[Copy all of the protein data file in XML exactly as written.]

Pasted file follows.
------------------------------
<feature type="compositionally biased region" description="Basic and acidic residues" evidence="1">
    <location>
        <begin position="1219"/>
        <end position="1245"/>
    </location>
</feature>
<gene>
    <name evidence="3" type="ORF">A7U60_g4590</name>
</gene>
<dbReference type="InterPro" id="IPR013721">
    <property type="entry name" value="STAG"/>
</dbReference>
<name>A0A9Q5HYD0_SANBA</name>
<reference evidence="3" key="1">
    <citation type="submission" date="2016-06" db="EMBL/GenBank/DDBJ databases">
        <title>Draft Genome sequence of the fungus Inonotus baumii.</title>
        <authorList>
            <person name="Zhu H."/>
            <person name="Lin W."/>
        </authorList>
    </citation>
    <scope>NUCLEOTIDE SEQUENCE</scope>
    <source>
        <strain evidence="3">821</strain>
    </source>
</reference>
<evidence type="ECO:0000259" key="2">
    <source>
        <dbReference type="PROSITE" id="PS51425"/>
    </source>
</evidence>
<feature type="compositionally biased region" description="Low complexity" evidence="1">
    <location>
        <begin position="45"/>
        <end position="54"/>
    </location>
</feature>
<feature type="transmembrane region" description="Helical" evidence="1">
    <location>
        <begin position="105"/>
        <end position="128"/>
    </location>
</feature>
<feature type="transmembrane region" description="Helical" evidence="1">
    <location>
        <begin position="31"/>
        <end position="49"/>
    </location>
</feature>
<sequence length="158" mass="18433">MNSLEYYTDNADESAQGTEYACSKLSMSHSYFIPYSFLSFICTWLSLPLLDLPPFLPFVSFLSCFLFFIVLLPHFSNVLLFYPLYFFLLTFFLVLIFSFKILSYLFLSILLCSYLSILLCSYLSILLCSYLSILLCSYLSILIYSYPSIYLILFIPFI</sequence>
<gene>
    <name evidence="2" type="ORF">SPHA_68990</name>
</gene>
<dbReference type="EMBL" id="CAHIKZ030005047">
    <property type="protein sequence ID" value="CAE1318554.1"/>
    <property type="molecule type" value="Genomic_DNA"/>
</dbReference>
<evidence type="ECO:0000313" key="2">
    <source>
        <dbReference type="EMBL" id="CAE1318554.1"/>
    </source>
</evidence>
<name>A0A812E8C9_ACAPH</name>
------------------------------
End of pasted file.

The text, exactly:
<feature type="compositionally biased region" description="Basic and acidic residues" evidence="1">
    <location>
        <begin position="1219"/>
        <end position="1245"/>
    </location>
</feature>
<gene>
    <name evidence="3" type="ORF">A7U60_g4590</name>
</gene>
<dbReference type="InterPro" id="IPR013721">
    <property type="entry name" value="STAG"/>
</dbReference>
<name>A0A9Q5HYD0_SANBA</name>
<reference evidence="3" key="1">
    <citation type="submission" date="2016-06" db="EMBL/GenBank/DDBJ databases">
        <title>Draft Genome sequence of the fungus Inonotus baumii.</title>
        <authorList>
            <person name="Zhu H."/>
            <person name="Lin W."/>
        </authorList>
    </citation>
    <scope>NUCLEOTIDE SEQUENCE</scope>
    <source>
        <strain evidence="3">821</strain>
    </source>
</reference>
<evidence type="ECO:0000259" key="2">
    <source>
        <dbReference type="PROSITE" id="PS51425"/>
    </source>
</evidence>
<feature type="compositionally biased region" description="Low complexity" evidence="1">
    <location>
        <begin position="45"/>
        <end position="54"/>
    </location>
</feature>
<feature type="transmembrane region" description="Helical" evidence="1">
    <location>
        <begin position="105"/>
        <end position="128"/>
    </location>
</feature>
<feature type="transmembrane region" description="Helical" evidence="1">
    <location>
        <begin position="31"/>
        <end position="49"/>
    </location>
</feature>
<sequence length="158" mass="18433">MNSLEYYTDNADESAQGTEYACSKLSMSHSYFIPYSFLSFICTWLSLPLLDLPPFLPFVSFLSCFLFFIVLLPHFSNVLLFYPLYFFLLTFFLVLIFSFKILSYLFLSILLCSYLSILLCSYLSILLCSYLSILLCSYLSILIYSYPSIYLILFIPFI</sequence>
<gene>
    <name evidence="2" type="ORF">SPHA_68990</name>
</gene>
<dbReference type="EMBL" id="CAHIKZ030005047">
    <property type="protein sequence ID" value="CAE1318554.1"/>
    <property type="molecule type" value="Genomic_DNA"/>
</dbReference>
<evidence type="ECO:0000313" key="2">
    <source>
        <dbReference type="EMBL" id="CAE1318554.1"/>
    </source>
</evidence>
<name>A0A812E8C9_ACAPH</name>